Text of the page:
Fingers-on with Stantum's touch-screen Dell tablet prototype
French multitouch technology company Stantum started with a stock Dell Mini 10 Netbook, removed the screen and keyboard, and rebuilt it with a resistive touch screen--all to demo its touch-display know-how.
At CES 2010, Dell got a lot of attention from its concept model 5-inch slate. Though only briefly shown at Dell's CES press conference, we got a chance to play around with a demo unit behind the scenes, and came away feeling like it was a slightly jazzed-up smartphone, rather than a true tablet PC.
Although that concept device may never be released, we've spent the past two days tapping, swiping, and flipping on a new Dell tablet PC, with a 10-inch multitouch display and powered by an Intel Atom processor.
The device is actually a prototype tablet built by French multitouch technology company Stantum. The company started with a stock Dell Mini 10 Netbook, deconstructed it, removing the screen and keyboard, and rebuilt it with a resistive touch screen--all to demo its touch-display know-how.
If that sounds like a familiar concept, you may have read our, which is a touch-screen Apple tablet device made from a reconstructed MacBook laptop.
Hands-on with the prototype
Turning on the tablet for the first time, our expectations were modest, as the system uses an older Intel Atom Z520 CPU, which can barely run a non-touch-screen Netbook under the best of circumstances. And though overall performance was sluggish, we were actually very pleasantly surprised by how speedy and responsive the touch interface was.
Using just Windows 7's built-in onscreen keyboard and touch functionality, we were able to navigate the Internet with relative ease, and scrolling through long Web pages was easier than on most retail tablets we've tried (although the scroll-down function seemed to be more responsive than the scroll-up function).
Still, though speedy, the touch interaction was not on par with the lag-less experience one usually gets from an iPhone or an iPod Touch. This may be in part because this is a resistive touch screen, rather than a capacitive one; that means it senses pressure as well. On the plus side, it can register different effects based on how much pressure you use with your fingers (if supported by a software app), but it also requires a slightly firmer touch than you may be used to.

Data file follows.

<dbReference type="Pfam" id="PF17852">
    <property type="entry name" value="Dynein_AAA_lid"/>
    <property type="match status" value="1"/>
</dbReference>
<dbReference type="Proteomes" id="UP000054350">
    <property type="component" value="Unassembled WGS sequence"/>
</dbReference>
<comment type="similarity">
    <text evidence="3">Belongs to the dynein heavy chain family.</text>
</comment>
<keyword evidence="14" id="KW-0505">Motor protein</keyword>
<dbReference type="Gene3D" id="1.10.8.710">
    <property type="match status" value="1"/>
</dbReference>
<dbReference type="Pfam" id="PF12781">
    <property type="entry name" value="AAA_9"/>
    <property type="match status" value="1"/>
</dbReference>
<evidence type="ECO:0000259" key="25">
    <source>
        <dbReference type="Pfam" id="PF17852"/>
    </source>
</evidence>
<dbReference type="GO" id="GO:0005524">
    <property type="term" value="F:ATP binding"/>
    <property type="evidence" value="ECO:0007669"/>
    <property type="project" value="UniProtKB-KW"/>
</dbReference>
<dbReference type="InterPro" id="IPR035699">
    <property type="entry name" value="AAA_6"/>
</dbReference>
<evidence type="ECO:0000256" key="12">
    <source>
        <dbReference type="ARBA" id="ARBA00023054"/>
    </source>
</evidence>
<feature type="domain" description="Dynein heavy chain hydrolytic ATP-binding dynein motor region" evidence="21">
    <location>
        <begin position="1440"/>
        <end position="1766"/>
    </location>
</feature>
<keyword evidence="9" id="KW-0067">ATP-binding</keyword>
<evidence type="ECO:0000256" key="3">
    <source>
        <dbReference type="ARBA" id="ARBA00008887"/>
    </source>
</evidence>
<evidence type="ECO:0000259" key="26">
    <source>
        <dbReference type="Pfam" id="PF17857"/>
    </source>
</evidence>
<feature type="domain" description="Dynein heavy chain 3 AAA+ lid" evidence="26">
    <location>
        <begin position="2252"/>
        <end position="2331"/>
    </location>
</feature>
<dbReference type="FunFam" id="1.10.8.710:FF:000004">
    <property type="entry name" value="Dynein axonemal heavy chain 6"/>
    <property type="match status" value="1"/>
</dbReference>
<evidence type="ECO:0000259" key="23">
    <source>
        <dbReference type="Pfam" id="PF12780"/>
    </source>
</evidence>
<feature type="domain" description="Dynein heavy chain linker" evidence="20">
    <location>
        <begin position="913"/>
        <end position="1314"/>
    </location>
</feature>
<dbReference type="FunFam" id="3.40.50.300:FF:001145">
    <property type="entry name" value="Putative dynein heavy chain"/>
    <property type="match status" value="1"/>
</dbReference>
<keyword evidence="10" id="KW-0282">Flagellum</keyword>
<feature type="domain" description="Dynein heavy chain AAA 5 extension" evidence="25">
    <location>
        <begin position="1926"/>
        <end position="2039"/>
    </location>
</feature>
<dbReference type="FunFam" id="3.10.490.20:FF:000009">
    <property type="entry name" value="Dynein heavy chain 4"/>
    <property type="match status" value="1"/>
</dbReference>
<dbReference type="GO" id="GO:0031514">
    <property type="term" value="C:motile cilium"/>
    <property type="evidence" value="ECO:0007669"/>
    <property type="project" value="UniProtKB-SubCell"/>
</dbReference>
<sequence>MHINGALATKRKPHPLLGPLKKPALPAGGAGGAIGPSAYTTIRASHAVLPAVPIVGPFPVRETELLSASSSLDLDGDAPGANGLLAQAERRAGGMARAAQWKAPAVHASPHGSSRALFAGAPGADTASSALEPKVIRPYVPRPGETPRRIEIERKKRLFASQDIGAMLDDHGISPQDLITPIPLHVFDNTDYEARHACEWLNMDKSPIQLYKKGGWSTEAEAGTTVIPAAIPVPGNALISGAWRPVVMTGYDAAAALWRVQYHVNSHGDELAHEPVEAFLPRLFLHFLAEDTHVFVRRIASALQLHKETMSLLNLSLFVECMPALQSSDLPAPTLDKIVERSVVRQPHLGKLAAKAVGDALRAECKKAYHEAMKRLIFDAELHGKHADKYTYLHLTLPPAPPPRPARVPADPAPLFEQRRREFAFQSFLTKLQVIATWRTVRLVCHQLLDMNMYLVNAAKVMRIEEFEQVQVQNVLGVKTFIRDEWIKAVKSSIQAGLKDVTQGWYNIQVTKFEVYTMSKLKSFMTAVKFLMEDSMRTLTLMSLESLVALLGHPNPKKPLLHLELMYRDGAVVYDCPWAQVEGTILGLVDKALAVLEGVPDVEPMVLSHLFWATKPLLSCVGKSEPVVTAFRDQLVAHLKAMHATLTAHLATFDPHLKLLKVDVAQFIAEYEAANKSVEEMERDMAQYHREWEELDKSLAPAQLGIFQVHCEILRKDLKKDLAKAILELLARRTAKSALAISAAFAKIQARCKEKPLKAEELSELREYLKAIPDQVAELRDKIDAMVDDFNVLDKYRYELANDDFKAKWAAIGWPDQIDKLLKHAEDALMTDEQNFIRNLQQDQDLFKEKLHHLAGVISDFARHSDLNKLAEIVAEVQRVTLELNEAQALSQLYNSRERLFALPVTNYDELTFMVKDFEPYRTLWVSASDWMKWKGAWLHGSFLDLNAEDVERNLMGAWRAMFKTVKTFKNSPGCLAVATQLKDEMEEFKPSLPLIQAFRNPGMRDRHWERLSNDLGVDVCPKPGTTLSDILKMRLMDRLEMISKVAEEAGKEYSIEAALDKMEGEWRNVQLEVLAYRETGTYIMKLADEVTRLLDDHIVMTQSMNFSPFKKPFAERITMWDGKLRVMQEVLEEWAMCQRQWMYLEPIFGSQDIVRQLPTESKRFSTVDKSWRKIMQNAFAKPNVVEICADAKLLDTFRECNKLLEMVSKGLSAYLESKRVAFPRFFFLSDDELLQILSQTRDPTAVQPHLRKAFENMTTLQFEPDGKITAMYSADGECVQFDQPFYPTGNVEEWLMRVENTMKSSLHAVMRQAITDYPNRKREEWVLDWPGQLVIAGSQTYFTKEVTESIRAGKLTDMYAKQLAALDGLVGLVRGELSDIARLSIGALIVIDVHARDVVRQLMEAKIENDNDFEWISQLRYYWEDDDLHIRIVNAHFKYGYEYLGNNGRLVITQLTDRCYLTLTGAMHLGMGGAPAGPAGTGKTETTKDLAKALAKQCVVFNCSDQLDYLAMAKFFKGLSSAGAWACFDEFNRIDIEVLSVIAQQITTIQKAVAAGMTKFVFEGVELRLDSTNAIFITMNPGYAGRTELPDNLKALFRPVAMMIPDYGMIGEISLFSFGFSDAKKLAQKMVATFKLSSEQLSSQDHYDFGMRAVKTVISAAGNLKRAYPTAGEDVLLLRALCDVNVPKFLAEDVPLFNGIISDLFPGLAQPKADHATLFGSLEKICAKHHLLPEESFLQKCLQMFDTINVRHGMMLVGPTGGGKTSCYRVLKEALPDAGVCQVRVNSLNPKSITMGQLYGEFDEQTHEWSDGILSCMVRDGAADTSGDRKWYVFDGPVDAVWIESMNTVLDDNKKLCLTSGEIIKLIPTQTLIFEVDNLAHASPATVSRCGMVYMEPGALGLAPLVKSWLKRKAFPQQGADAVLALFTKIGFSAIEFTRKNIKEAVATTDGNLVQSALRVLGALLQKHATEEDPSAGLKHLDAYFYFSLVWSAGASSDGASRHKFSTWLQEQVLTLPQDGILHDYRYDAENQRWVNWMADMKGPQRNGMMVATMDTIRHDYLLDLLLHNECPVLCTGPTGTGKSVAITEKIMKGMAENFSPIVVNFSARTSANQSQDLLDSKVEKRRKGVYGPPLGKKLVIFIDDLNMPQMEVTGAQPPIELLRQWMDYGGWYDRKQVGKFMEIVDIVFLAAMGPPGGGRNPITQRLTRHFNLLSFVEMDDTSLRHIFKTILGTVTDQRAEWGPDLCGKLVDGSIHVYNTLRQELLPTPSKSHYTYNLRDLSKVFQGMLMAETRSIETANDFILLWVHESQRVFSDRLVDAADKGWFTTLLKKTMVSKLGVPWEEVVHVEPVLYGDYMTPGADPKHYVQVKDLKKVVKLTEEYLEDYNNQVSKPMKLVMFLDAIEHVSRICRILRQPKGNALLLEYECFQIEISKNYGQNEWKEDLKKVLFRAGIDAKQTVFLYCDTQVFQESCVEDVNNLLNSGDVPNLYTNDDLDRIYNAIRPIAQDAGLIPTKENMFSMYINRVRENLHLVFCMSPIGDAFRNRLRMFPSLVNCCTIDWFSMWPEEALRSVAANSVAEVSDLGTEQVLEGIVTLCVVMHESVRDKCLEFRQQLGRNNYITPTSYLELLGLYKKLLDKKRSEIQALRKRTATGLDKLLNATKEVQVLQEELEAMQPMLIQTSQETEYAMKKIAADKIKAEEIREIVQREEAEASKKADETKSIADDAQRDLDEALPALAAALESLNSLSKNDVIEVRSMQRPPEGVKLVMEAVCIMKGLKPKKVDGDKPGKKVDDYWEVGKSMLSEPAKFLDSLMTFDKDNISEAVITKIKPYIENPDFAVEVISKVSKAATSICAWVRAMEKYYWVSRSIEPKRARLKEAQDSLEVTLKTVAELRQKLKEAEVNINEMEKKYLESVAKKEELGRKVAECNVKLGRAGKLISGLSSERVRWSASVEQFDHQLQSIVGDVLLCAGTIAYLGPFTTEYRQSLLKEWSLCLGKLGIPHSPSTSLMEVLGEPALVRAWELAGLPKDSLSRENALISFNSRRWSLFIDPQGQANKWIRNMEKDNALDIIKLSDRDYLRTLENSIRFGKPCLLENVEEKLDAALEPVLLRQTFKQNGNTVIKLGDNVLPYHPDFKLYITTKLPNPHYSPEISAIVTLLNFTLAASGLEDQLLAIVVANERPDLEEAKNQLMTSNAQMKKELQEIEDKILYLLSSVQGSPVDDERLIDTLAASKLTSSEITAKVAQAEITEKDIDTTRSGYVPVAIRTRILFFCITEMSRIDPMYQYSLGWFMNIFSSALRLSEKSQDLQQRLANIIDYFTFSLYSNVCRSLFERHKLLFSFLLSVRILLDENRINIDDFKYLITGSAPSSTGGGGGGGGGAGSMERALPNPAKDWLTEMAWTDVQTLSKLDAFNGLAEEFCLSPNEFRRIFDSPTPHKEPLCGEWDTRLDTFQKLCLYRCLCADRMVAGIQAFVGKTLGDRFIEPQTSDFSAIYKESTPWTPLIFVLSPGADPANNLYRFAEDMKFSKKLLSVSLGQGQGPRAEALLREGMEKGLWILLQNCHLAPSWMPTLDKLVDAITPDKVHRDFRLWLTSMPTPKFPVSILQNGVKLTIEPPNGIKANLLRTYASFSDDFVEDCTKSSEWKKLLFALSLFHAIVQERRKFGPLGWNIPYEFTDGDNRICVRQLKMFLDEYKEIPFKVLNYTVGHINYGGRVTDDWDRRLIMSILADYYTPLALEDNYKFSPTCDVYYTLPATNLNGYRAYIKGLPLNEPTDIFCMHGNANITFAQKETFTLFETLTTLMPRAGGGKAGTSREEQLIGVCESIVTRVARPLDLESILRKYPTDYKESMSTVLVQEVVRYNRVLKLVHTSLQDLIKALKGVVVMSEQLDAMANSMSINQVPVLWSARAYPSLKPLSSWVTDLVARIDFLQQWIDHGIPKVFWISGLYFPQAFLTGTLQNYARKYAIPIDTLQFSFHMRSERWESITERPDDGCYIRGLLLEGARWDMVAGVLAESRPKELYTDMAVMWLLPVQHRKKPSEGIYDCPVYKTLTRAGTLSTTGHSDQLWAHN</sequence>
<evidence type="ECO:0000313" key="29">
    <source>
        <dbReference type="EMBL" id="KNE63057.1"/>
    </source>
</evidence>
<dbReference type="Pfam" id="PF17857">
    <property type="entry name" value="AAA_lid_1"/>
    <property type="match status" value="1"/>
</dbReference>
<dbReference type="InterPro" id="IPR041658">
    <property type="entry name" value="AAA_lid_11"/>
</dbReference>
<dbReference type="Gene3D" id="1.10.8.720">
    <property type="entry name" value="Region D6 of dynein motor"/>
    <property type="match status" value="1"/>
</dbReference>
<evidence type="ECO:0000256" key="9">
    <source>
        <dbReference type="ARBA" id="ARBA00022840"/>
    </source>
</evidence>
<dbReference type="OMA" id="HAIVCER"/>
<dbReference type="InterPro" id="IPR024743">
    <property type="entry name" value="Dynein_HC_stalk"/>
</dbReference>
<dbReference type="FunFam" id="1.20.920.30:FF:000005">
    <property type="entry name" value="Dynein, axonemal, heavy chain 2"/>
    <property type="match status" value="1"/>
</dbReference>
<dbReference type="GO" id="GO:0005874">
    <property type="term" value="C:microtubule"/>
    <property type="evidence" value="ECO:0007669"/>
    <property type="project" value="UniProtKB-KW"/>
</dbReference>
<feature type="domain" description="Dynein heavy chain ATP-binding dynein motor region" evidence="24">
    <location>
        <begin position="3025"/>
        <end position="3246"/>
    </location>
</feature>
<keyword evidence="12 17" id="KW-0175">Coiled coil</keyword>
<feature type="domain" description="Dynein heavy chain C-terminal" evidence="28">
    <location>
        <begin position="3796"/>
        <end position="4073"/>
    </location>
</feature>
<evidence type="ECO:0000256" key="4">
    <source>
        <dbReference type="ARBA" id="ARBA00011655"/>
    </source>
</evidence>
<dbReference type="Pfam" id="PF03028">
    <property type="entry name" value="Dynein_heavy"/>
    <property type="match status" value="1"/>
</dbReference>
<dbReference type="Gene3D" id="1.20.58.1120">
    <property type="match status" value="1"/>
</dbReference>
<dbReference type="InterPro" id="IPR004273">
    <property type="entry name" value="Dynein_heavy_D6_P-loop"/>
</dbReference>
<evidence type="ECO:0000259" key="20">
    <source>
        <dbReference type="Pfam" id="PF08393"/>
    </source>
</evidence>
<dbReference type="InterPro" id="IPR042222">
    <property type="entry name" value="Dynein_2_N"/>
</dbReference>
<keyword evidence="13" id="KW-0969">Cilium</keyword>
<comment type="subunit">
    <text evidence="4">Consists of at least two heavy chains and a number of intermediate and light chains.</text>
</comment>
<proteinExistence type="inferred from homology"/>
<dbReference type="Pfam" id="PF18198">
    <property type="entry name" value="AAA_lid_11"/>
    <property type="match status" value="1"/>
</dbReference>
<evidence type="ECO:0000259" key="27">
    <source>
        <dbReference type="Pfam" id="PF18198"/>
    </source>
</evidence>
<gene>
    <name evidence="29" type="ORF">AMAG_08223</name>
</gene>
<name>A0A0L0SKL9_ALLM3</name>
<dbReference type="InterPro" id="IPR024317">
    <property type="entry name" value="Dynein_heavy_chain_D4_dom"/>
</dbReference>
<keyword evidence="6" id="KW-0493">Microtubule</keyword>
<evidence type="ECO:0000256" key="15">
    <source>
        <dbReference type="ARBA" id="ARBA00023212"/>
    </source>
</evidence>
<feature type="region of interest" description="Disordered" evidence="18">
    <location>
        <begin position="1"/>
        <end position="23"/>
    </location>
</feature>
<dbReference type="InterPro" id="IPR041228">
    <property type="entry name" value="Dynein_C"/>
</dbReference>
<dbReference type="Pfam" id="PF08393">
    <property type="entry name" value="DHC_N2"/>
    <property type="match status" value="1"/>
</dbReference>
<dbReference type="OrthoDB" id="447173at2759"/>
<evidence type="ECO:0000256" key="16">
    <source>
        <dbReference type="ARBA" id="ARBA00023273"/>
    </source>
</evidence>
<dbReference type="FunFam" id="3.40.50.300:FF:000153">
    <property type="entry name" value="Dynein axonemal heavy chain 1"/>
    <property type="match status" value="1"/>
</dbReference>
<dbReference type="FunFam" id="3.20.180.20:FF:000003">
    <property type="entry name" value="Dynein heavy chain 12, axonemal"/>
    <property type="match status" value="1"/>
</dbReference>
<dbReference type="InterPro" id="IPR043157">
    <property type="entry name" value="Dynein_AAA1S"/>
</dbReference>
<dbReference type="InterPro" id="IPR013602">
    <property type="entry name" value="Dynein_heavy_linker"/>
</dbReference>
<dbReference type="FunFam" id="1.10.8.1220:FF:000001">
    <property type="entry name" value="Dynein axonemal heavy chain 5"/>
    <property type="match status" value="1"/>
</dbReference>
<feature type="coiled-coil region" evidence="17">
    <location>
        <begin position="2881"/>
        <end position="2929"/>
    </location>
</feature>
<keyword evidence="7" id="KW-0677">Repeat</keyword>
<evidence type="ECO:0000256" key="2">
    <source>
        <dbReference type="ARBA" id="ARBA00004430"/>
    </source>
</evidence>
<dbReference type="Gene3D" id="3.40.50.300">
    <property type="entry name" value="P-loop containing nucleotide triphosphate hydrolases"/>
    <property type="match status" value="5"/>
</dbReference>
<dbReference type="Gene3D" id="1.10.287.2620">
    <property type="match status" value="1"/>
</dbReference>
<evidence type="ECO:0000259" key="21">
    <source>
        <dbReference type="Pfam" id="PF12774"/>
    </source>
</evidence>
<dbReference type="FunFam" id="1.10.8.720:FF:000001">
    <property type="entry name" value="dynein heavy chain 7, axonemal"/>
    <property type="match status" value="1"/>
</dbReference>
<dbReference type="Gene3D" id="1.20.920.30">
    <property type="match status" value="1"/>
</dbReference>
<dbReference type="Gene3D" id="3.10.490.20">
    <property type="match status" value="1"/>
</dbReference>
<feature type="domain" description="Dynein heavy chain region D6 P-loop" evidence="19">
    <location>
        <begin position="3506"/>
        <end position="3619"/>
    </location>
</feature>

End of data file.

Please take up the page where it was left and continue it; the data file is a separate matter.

More impressive is the fact that this display can handle up to 10 simultaneous inputs. We put it the test in a paint program, by dragging all our fingers across the screen at once, turning each one into an independent paintbrush. Again, it's the kind of thing that really requires a compatible software package to take advantage of.
A good Kindle alternative?
Last year we , as both the Kindle and your average Netbook were around $300 to $400, and had roughly similar-size screens. We argued that book reading software was available for PCs, and combined with color screens, full operating systems, Web browsers, and multimedia capabilities, a Netbook might be a better bang for your buck as an e-book device.
Since that time, Amazon has released a Kindle app for the PC, and this keyboard-less slate device seemed like the perfect opportunity to try it out. We loaded up the software, logged into our Amazon account, and were able to access our books immediately. It was a slight hassle, but we also popped into the Windows display options and flipped the screen from landscape to portrait mode, to better approximate the Kindle experience.
Now, viewing a book on a bright PC screen is not as comfortable for long-term reading sessions as e-ink, but our mock Kindle had several advantages the real devices do not. Besides the color screen, we were also able to make use of the touch functionality to literally flip the pages of our book, making for a much more organic feel than hitting the next-page button on a dedicated e-book reader and waiting for the monochrome display to flash itself onto the next page of text.
Of course, using the onscreen keyboard and other Windows tablet functions will only get you so far, especially when you're working in the standard Win 7 environment, and not a touch-friendly custom UI. That's part of the reason everyone was so knocked out by Lenovo's U1 Hybrid at CES 2010; the tablet display could dock with the keyboard to form a standard laptop, for those times when you just need to fire up a keyboard and touch pad.
As a proof-of-concept prototype, we were impressed by Statum's device, and how it made the most of an underpowered Netbook platform (the company is currently taking order inquiries if you want one of its handmade prototypes for around $1,000). We're sure we'll see more tablet and slate devices throughout 2010, from companies such as Dell, HP, Lenovo, and, of course, Apple. The basic technology seems to be ready for widespread use, but the real test will be in creating user interfaces and software apps that don't feel tacked on to the traditional keyboard-and-mouse experience.
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